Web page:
Looking to the future, Withnall acknowledges that its becoming increasingly challenging to stay relevant in a media landscape where people now are bombarded with so many platforms that inform and entertain.

"Radio listening is not declining," Withnall declares. "And it's because of radio's portability, and it's free to receive once you have a handset. It is also where you can get most local content. "You can work on your laptop with the radio on in the background, or have it on while you drive the car. I know it will continue."

To keep on the cutting edge of engaging content, Withnall says that getting a continual turnover of new volunteers is vital and her permanent staff members invest a lot of energy training, mentoring and giving them feedback.

"We found that the best way to train volunteers is just to get them to do it," she says. "Our volunteers have incredible freedom to create content. We also do a lot of peer-to-peer learning where they learn from other volunteers." Currently the station is in the midst of processing over 350 new applications.

As well as Robbie Buck, other notable volunteers who have launched their media careers from 2SER include Julie McCrossin, broadcaster at ABC Radio National, ABC TV and Network Ten for over two decades. Back in 1982, McCrossin kicked-off a comedy career at 2SER, creating her Dr Mary Hartman character; an aloof psychosexual therapist on Gaywaves.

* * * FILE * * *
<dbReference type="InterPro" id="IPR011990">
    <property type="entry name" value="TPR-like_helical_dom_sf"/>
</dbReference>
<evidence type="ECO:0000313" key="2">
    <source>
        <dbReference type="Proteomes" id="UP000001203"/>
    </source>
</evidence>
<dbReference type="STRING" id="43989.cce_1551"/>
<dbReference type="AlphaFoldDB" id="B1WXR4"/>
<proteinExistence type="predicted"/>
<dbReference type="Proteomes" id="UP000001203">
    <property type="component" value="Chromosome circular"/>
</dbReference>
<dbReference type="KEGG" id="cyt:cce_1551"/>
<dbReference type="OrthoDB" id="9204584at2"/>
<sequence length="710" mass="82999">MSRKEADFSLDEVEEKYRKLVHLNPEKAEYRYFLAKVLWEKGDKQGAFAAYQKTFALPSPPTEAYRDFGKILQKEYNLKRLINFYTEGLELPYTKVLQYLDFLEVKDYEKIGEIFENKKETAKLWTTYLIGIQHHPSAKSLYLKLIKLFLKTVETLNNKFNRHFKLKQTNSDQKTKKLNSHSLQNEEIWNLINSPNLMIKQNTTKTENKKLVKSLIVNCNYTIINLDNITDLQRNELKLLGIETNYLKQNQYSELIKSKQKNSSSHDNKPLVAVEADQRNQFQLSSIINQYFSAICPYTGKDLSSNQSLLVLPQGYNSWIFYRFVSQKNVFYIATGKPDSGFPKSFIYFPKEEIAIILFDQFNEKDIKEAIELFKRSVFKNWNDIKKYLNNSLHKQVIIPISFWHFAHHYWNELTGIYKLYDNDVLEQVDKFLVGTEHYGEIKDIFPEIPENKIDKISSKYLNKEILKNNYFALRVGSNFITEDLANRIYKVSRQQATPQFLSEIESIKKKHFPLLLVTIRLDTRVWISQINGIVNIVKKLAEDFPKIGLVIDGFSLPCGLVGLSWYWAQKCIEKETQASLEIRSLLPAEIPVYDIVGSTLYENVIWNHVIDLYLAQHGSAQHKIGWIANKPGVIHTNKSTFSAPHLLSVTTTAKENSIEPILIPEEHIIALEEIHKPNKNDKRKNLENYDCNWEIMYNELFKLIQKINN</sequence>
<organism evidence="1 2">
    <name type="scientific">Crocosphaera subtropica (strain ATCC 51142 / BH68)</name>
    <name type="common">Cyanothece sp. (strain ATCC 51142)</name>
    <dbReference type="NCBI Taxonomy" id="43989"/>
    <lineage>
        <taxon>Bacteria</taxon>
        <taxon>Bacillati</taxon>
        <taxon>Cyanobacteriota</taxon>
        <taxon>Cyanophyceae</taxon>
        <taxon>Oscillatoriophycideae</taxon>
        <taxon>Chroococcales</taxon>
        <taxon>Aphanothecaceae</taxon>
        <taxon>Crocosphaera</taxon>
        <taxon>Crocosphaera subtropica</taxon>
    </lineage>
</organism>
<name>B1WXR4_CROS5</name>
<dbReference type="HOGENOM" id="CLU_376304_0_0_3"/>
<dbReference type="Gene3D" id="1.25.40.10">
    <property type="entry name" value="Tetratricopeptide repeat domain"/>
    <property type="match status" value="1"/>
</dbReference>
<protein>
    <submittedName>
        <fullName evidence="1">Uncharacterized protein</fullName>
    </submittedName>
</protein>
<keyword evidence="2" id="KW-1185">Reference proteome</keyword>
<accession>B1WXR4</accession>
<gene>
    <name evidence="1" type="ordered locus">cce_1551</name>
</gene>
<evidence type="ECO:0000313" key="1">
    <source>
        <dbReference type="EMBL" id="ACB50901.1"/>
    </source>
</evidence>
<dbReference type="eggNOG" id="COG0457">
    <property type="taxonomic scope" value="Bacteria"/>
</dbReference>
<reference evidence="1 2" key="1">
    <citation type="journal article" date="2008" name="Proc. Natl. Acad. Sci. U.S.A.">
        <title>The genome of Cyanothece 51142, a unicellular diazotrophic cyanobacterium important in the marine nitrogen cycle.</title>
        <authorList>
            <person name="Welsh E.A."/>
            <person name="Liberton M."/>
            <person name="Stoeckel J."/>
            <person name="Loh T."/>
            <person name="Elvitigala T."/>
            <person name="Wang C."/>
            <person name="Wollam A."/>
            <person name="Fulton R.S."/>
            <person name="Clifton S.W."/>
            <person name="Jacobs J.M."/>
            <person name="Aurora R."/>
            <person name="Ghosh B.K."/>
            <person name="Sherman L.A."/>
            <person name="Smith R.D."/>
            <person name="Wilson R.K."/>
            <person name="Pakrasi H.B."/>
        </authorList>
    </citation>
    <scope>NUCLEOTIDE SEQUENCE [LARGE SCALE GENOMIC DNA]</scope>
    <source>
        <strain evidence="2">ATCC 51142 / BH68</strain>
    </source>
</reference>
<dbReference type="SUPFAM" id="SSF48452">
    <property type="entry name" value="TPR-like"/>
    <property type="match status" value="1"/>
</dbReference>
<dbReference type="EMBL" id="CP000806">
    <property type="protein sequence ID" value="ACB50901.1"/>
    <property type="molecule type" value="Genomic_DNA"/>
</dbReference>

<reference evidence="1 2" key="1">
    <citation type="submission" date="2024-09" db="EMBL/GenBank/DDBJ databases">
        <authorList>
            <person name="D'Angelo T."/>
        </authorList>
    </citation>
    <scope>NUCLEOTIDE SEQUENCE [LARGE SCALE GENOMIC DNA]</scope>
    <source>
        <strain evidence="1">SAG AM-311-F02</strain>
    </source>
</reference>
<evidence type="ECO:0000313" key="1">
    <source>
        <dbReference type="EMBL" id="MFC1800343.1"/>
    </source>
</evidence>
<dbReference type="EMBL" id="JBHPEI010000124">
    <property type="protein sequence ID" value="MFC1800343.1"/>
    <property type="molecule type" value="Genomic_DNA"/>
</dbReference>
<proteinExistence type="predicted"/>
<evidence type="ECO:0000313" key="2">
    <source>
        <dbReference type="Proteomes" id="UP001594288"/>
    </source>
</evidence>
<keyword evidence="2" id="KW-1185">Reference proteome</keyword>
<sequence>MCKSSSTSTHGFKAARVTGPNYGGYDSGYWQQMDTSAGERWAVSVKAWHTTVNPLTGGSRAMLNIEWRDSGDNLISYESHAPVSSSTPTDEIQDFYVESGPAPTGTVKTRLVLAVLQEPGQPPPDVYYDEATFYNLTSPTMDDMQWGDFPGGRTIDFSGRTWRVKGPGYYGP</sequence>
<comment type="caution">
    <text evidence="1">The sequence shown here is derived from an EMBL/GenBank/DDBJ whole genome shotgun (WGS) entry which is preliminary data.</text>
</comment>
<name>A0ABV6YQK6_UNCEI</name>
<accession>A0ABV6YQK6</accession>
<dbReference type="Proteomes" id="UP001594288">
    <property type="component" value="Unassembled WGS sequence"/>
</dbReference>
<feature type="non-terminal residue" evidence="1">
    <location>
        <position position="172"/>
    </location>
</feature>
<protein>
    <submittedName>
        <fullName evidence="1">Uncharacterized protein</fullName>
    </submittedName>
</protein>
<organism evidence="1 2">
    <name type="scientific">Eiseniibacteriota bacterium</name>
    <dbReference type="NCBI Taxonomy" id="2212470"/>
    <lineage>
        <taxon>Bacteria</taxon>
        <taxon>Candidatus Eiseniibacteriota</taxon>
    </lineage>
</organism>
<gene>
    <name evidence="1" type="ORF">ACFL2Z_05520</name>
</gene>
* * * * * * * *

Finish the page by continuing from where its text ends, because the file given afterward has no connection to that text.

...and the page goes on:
Other success stories include Fenella Kernebone, host of long-running, cult electronic music show The Sound Lab on Triple J and now presenter on By Design on Radio National, Patrick Galloway ABC network sports co-ordinator and Matt Brown ABC TV's Middle East correspondent.

Recent volunteers who have gone onto great jobs include Natalie Muller, who now works at Deutsche Welle, Dani Pogson at 2GB news and Lia Tsamoglou at Double J.

But volunteering at 2SER isn't only about jettisoning people to fame. Shannon Briggs, for instance, who has volunteered at the station for 12 years, does it to exercise his creativity. Briggs works four days a week as a web designer and is the presenter of Groove Therapy, a funk, jazz, hip-hop program of the 70s and 80s genre that runs every Friday at midday.

Briggs feels: "2SER brings together people from various walks of life, who are passionate about music or the arts or other fields. 2SER gives us the freedom to express our diverse set of opinions to a loyal fan base. The station fills a niche that no one else does. I just love it."

2SER: Vital stats

Image:2SER - Vital Stats


Story: Melinda Ham